Martial arts lawsuit defendants deny fault for man's brain injury

Zhenhuan Lei sits in a wheelchair at Royal Columbian Hospital in New Westminster as his mother, Ying Li, holds a photo of her son before his hospitalization. Lei, through Li, has filed a lawsuit alleging people and groups connected to an October 2023 martial arts tournament are responsible for an injury that led to his vegetative state. (Liam Britten/CBC - image credit)

Defendants in a lawsuit alleging a negligent, unsanctioned kick-boxing fight left a novice fighter in a vegetative state are denying fault for his injury.

Injured man Zhenhuan Lei — through his mother, who holds a committeeship to manage his affairs — is suing people and organizations connected to the 2023 West Coast Martial Arts Championships, an October 2023 martial arts tournament in Burnaby, B.C.

They include five people named as tournament organizers, Lei's opponent in one of his three bouts, the alleged sanctioning body of the tournament and Simon Fraser University (SFU), which was the site of the tournament.

The lawsuit alleges their negligence contributed to Lei suffering a serious brain injury. The claims have not been proven in court.

An undated photo of Zhenhuan Lei prior to his accident. Lei was a chemistry grad student at the University of British Columbia.
An undated photo of Zhenhuan Lei prior to his accident. Lei was a chemistry grad student at the University of British Columbia.

An undated photo of Zhenhuan Lei prior to his injury. Lei was a chemistry grad student at the University of British Columbia. (Ying Li)

"These defendants deny that the tournament was negligently and/or grossly negligently operated," reads a response from the five involved in running the event.

In their response, filed in March, those five — three who say they were organizers and promoters, the other two who say they simply checked in competitors and judges — claim they "exercised all reasonable care, caution and skill in ensuring that the tournament was a safe and secure environment for all participants, including the plaintiff."

Lei alleges those five were negligent about tournament officiating and on-site medical attention. The tournament operators denied that.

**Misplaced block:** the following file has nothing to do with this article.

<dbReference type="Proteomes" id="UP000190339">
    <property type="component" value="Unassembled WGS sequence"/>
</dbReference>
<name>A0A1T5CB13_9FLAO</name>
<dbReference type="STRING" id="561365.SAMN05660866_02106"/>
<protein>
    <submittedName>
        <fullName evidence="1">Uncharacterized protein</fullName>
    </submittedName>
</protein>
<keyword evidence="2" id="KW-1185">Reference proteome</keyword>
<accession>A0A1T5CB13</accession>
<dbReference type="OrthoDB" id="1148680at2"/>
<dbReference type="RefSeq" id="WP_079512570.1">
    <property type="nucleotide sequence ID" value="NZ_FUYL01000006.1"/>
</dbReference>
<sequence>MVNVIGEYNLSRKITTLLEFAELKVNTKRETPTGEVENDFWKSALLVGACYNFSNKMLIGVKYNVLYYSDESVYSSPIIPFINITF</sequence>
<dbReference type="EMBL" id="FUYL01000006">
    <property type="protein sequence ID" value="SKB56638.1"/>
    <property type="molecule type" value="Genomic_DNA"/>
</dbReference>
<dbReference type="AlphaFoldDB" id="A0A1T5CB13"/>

"The referees at the tournament were experienced and duly qualified," their response stated.

"These defendants arranged to have proper and appropriate medical care available … and the plaintiff received properly qualified and appropriate medical attention during the tournament."

Lei's lawsuit alleges the tournament was a kick-boxing match that required sanctioning from the B.C. Athletic Commissioner or the World Association of Kickboxing Organizations (WAKO), the provincial sports organization for kick-boxing.

The defendants, however, claim the tournament was a different sport, kick light, described as a "continuous point-based light-contact tournament based on karate rules."

"Therefore no oversight by the B.C. Athletic Commissioner was necessary or required," their response reads, adding WAKO also had no oversight role.

They claim Lei signed a waiver, understood injury risks from fighting and, "at no point did [Lei] or his coach alert the referees or any of the defendants that [he] was injured and unfit to enter into a subsequent match."

Opponent, alleged sanctioning body, venue respond

Lei's lawsuit accused one of his opponents of striking him multiple times beyond the force allowed, battering him.

That opponent filed a response in April, however, claiming "he used no more force than was reasonably necessary to safely compete in the match and thereby protect himself and prevent bodily harm at the hands of [Lei]."

The opponent claims he followed tournament rules and "obeyed the referee's instructions during the match." He also denied having professional fight experience in violation of rules for tournament entry, as Lei's lawsuit alleged.

Two directors of World Kickboxing and Karate Union Canada filed a response to the allegation the organization sanctioned the tournament despite having no authority to do so.

"The WKU is not a sanctioning body," their response stated. "It has not and does not hold itself out to be a sanctioning body for the B.C. event.

"The WKU was simply asked if its rules … could be used for the B.C. event, and it agreed."

Those directors claim all aspects of the tournament, including sanctioning, were up to the promoter and other parties.

The lawsuit also alleges SFU did not take any steps to ensure the tournament was run to a "reasonable standard of care" in a gym rented out by the school.

"The premises … were reasonably safe for use by all competitors in the tournament who exercised a reasonable degree of care for their own safety," the school stated in its response.

SFU, in additional third-party filings dated from April and May, argues that if Lei suffered any injury at the tournament, it was the fault of other defendants.

Further, SFU claims if the event was kick-boxing as alleged, the B.C. Athletic Commissioner ought to have known about it and displayed "negligence" in failing to take action against the tournament and organizers.

SFU is asking the court for judgments against the other defendants, the athletic commissioner and the provincial government for any amount the school would have to pay to Lei.